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Banksy: Working from home

Written by Arts, Culture

It’s been well over a month since ‘lockdown’ began. Whilst some have been baking blueberry muffins for a third night in a row – a clear cry for help – Banksy seems to have been busy at work.

Our physical access to the outside world is more limited than ever before, and the endless stream of television is beginning to feel as though it’s running a little dry. The natural response to this has been a push for introspection, and an ambitious desire for self-improvement

Even Banksy, one of Britain’s most famous street-artists, has shown an impressive amount of flexibility. On 15th April a new piece was unveiled through his Instagram. Captioned “My wife hates it when I work from home.” The post shows painted rats wreaking havoc in the artist’s own bathroom; running on the toilet roll, hanging from the mirrors and inaccurately marking tallies upon the wall – presumably and rather dramatically – equating the lockdown to the constraint of a prison.

View this post on Instagram

. . My wife hates it when I work from home.

A post shared by Banksy (@banksy) on

Banksy’s strength is in simplicity. He has a knack for condensing complex political messages into accessible works.

Banksy’s work has always been in some way political. In 2015, the iconic ‘The Son of a Migrant from Syria’ sprang up in Calais, France on a wall by the migrant camps. It called for a deeper sense of compassion for those entangled in the refugee crisis by depicting Apple CEO Steve Jobs (the son of a Syrian migrant) carrying his possessions in a battered sack. More recently, the auction-house shredding of the painting ‘Balloon Girl’ in 2018 mischievously poked fun at the turtleneck-wearing-black-cigarette-organic-macchiato-coffee pretentions of the art establishment.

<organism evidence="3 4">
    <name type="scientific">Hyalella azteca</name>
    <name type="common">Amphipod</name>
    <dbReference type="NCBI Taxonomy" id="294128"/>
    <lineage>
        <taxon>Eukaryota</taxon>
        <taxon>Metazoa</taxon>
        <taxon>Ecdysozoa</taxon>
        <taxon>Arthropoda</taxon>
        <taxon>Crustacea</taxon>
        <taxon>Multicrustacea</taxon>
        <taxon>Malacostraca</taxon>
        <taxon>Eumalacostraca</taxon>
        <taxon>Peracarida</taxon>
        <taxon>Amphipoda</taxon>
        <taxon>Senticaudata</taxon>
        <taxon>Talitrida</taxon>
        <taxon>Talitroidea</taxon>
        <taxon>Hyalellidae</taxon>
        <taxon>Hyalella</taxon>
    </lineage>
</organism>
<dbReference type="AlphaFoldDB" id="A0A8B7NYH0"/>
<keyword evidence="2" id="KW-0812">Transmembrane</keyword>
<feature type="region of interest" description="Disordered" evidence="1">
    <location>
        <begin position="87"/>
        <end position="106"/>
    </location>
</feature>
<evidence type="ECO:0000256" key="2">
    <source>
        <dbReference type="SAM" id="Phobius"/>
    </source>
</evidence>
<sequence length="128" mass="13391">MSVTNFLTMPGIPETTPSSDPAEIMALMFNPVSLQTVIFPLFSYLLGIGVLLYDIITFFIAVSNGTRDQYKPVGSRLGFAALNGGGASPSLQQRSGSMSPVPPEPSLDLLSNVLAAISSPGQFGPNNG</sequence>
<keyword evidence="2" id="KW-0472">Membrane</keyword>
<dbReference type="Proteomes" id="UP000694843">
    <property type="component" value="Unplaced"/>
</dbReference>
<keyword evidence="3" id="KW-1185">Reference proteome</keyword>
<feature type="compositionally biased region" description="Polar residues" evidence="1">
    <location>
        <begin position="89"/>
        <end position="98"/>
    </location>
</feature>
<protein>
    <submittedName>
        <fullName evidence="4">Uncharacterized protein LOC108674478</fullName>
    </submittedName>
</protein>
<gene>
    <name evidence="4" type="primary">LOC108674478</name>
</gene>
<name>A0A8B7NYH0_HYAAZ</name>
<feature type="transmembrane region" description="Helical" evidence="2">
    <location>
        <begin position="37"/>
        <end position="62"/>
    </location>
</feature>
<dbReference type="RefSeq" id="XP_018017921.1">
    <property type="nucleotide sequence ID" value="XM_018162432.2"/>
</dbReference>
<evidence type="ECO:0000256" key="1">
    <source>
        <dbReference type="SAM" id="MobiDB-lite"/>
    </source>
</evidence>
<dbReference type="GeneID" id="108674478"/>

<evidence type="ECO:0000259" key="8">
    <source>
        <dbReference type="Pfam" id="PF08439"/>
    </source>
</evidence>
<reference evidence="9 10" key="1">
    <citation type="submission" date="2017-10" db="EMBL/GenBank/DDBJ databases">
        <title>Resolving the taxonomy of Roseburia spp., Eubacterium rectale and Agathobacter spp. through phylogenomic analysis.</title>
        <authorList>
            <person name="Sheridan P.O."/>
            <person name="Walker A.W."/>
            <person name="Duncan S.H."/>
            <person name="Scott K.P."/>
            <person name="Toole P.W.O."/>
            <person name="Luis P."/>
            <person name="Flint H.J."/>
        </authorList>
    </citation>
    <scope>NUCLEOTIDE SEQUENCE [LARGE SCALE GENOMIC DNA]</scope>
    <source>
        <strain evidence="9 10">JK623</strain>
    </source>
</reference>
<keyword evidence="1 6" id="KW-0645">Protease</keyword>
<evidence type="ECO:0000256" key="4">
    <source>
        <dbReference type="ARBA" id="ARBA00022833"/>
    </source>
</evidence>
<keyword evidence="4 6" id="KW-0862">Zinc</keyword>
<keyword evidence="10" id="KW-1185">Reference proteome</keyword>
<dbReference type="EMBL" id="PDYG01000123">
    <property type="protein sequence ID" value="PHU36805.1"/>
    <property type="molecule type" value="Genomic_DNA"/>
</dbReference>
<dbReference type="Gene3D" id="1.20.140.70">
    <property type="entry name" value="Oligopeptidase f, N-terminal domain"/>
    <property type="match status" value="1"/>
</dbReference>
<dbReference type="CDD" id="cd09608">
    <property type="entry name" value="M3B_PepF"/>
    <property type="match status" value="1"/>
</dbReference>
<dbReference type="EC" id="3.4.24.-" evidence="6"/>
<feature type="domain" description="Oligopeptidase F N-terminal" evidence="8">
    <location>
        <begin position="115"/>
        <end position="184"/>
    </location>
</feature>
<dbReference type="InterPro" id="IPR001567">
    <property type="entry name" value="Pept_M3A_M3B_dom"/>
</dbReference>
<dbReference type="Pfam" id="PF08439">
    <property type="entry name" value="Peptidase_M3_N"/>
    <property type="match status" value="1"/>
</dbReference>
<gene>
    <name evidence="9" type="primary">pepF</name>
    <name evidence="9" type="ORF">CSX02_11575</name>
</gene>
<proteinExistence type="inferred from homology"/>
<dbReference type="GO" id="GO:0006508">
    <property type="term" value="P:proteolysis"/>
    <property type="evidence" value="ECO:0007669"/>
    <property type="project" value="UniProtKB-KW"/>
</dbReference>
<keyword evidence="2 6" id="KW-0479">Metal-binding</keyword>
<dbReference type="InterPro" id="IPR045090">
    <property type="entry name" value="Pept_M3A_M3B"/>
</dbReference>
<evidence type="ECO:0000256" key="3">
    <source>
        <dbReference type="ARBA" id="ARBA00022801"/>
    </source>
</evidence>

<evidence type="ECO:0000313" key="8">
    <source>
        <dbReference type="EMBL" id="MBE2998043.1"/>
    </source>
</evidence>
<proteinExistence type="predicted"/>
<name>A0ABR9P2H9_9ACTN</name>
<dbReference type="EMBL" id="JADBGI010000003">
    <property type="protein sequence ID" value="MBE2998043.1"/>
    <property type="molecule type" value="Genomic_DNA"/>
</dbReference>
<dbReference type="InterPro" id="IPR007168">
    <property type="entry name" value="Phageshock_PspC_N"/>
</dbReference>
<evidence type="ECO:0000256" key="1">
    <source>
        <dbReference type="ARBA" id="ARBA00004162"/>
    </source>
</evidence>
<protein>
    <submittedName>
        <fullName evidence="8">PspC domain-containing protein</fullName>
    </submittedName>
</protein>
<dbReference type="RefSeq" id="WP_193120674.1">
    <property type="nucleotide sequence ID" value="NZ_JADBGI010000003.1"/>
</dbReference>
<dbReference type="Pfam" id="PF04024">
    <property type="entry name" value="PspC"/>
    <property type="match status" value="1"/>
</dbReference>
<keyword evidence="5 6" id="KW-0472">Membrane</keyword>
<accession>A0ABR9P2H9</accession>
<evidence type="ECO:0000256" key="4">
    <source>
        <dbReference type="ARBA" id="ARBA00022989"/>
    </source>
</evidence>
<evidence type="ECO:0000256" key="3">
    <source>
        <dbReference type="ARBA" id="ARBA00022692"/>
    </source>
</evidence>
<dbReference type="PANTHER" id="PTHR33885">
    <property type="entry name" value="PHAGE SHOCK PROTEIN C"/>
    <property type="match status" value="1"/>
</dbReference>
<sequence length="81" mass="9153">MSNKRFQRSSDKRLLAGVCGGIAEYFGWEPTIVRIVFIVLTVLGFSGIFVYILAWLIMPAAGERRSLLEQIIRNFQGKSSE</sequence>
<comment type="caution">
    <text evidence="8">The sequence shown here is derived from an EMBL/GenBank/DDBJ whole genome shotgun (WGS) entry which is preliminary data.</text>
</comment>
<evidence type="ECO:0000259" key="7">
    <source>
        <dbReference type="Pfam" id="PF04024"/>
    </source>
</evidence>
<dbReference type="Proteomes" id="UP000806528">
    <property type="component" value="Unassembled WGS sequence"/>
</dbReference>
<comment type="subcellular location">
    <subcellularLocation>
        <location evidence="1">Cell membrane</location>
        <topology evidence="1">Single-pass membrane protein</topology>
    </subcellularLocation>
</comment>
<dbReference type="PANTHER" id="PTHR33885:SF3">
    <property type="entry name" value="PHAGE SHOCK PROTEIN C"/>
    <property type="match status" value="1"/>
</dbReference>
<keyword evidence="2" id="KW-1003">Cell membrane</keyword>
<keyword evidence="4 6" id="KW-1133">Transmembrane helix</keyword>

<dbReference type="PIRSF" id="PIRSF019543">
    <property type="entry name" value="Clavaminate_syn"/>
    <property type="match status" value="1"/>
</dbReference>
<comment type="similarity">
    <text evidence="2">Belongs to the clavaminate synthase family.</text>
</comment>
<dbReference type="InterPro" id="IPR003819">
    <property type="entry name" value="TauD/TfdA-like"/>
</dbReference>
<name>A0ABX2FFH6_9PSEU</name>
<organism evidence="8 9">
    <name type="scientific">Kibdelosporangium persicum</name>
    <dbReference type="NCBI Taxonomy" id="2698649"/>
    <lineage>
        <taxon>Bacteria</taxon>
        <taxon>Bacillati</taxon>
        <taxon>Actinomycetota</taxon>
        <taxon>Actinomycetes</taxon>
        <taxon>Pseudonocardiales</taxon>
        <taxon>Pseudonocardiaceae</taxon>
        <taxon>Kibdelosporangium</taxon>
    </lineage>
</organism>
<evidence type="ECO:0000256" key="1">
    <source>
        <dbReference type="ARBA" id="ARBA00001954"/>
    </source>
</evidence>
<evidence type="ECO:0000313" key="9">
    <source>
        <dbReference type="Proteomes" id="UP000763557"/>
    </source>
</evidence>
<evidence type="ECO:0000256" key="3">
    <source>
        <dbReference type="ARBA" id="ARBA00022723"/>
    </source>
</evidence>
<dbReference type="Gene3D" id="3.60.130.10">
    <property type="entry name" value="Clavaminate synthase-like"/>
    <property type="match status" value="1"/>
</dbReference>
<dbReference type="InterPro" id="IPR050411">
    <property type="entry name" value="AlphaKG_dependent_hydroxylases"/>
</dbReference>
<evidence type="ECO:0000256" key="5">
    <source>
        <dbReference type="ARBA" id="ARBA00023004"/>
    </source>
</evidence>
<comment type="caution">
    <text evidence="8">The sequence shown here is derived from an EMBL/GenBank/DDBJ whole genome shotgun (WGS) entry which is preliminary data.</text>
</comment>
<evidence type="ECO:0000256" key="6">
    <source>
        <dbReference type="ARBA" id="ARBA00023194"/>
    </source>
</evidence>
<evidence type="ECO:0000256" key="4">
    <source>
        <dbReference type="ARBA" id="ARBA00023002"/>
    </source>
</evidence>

Yet Banksy’s piece doesn’t need to be so specific in its artistic or political message to have value. The painting of his trademark rats in such an explicitly domestic and intimate setting does enough to articulate ‘Lockdown’ in its essence.

The rats, Banksy’s trademark political characters, have been reduced to quite literally hanging around the house.

The implications of specific government policy has now, more than ever in recent history, directly impacted the daily routine of the nation. These rats have always been political characters, and now they are reduced to quite literally hanging around the house.

Last modified: 24th September 2020

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